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Instead of having an HTML file for each recipe, it would be a lot easier having one file for many recipes. Being able to pass data to template files is how we can begin to accomplish this goal.

After the filename argument in render_template() we can add keyword arguments to be used as variables within the template. These variables are assigned values or app data we would like to access within the template.

flask_variable = "Text for my template" render_template("my_template.html", template_variable=flask_variable)

In this example we’re assigning the value of flask_variable to template_variable which can be used in my_template.html. To add more than one variable separate each assignment with a comma.

render_template("my_template.html", template_var1="A string!", template_var2=100)

Our template now has access to the variables template_var1 and template_var2 which hold a string and an integer respectively.

App data can be passed as literal values or the values stored inside variables. We can pass strings, integers, lists, dictionaries or any other objects to our templates.

It is possible to give keyword arguments and the assignment variables the same name var1=var1. For these exercises all variables from our flask app will start with flask and all template variables will start with template.

To access the variables in our templates we need to use the expression delimiter: {{ }}.

{{ template_variable }}

The delimiter can be used inline with text and alongside HTML elements.

<h1>My Heading: {{ template_variable }}</h1>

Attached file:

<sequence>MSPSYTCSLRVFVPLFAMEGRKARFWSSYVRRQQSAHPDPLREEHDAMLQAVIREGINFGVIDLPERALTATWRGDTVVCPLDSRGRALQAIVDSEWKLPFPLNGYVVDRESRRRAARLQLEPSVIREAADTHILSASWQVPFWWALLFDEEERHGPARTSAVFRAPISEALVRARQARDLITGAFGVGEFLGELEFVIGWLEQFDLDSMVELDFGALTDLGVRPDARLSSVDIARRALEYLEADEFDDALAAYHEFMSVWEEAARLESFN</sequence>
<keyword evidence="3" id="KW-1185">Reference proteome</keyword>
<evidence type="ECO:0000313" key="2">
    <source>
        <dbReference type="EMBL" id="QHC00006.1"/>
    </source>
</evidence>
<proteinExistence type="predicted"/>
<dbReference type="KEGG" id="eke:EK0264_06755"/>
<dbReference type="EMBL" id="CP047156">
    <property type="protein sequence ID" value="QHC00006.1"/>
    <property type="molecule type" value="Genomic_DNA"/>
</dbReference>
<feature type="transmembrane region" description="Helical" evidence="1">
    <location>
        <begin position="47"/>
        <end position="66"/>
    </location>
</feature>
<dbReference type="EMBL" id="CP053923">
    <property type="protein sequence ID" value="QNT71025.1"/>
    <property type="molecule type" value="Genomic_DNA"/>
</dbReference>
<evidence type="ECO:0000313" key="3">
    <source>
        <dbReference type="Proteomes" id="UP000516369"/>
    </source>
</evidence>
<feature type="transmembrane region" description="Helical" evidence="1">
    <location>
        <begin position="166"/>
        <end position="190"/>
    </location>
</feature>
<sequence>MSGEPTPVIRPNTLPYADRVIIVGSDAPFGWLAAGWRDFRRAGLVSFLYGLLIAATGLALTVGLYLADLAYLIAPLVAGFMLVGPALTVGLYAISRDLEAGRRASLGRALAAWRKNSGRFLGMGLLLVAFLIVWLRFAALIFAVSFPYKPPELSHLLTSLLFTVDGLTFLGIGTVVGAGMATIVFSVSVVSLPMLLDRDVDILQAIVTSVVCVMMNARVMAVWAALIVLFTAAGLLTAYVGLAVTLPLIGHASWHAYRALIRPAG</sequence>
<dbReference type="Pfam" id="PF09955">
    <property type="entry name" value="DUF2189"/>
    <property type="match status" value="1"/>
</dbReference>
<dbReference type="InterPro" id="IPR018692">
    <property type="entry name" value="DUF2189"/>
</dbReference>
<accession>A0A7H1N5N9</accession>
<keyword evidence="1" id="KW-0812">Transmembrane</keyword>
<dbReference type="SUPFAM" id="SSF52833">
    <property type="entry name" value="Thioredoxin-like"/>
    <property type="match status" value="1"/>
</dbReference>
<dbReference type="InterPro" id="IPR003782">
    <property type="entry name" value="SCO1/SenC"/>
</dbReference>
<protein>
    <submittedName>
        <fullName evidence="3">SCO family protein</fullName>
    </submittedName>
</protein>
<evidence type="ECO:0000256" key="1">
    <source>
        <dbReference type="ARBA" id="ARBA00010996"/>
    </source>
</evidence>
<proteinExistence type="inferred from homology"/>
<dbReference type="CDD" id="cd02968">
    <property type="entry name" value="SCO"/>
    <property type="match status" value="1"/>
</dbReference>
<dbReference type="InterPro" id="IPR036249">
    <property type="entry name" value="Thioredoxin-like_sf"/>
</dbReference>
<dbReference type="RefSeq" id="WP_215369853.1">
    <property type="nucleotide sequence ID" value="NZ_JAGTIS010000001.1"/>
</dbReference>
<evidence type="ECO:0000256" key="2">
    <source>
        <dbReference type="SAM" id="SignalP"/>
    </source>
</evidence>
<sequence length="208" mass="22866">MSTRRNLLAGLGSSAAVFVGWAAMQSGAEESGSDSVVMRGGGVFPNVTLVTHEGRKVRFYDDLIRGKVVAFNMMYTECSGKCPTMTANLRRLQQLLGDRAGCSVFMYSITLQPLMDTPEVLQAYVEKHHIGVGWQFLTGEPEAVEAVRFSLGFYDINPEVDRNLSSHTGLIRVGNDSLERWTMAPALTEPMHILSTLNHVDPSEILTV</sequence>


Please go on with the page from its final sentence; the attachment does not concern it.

Certain operations can be performed inside expression delimiters {{ }}.

With template_variable = 20.

<p>Template number plus ten: {{ template_variable + 10 }}</p> OUTPUT Template number plus ten: 30

List and dictionary elements can be accessed individually inside the expression delimiters {{ }}.

With template_list = ["A", "B", "C"]

<p>Element at index 1: {{ template_list[1] }}</p> OUTPUT Element at index 1: B

Instructions

1.

We’ve replaced the fried_egg.html template with a new template, recipe.html. This starts the process of using one template for many web pages.

In recipe.html find the first delimiter {{ }} and note the variable name template_recipe. The string inside this variable will be used as the header for the page.

Go to app.py and add a keyword argument to the recipe route’s render_template() function. Assign the value of recipes[id] to template_recipe.

2.

Good job!!. Let’s add 2 more variable assignments to render_template().

  • Assign descriptions[id] to template_description.
  • Assign ingredients[id] to template_ingredients.
3.

Great!! Navigate to the recipe page in the web browser and you’ll see the description is now showing, but the ingredients list is still empty.

Go to recipe.html and populate the ingredients list using explicit indexes for template_ingredients. Add one element per <li> statement in the template. Be sure to start your index at 0 and list all three ingredients from the list.

Don’t forget to use the delimiters {{ }}.

Once you run the code you may start to see that even though there’s currently one recipe, recipe.html can be used to display multiple recipes.

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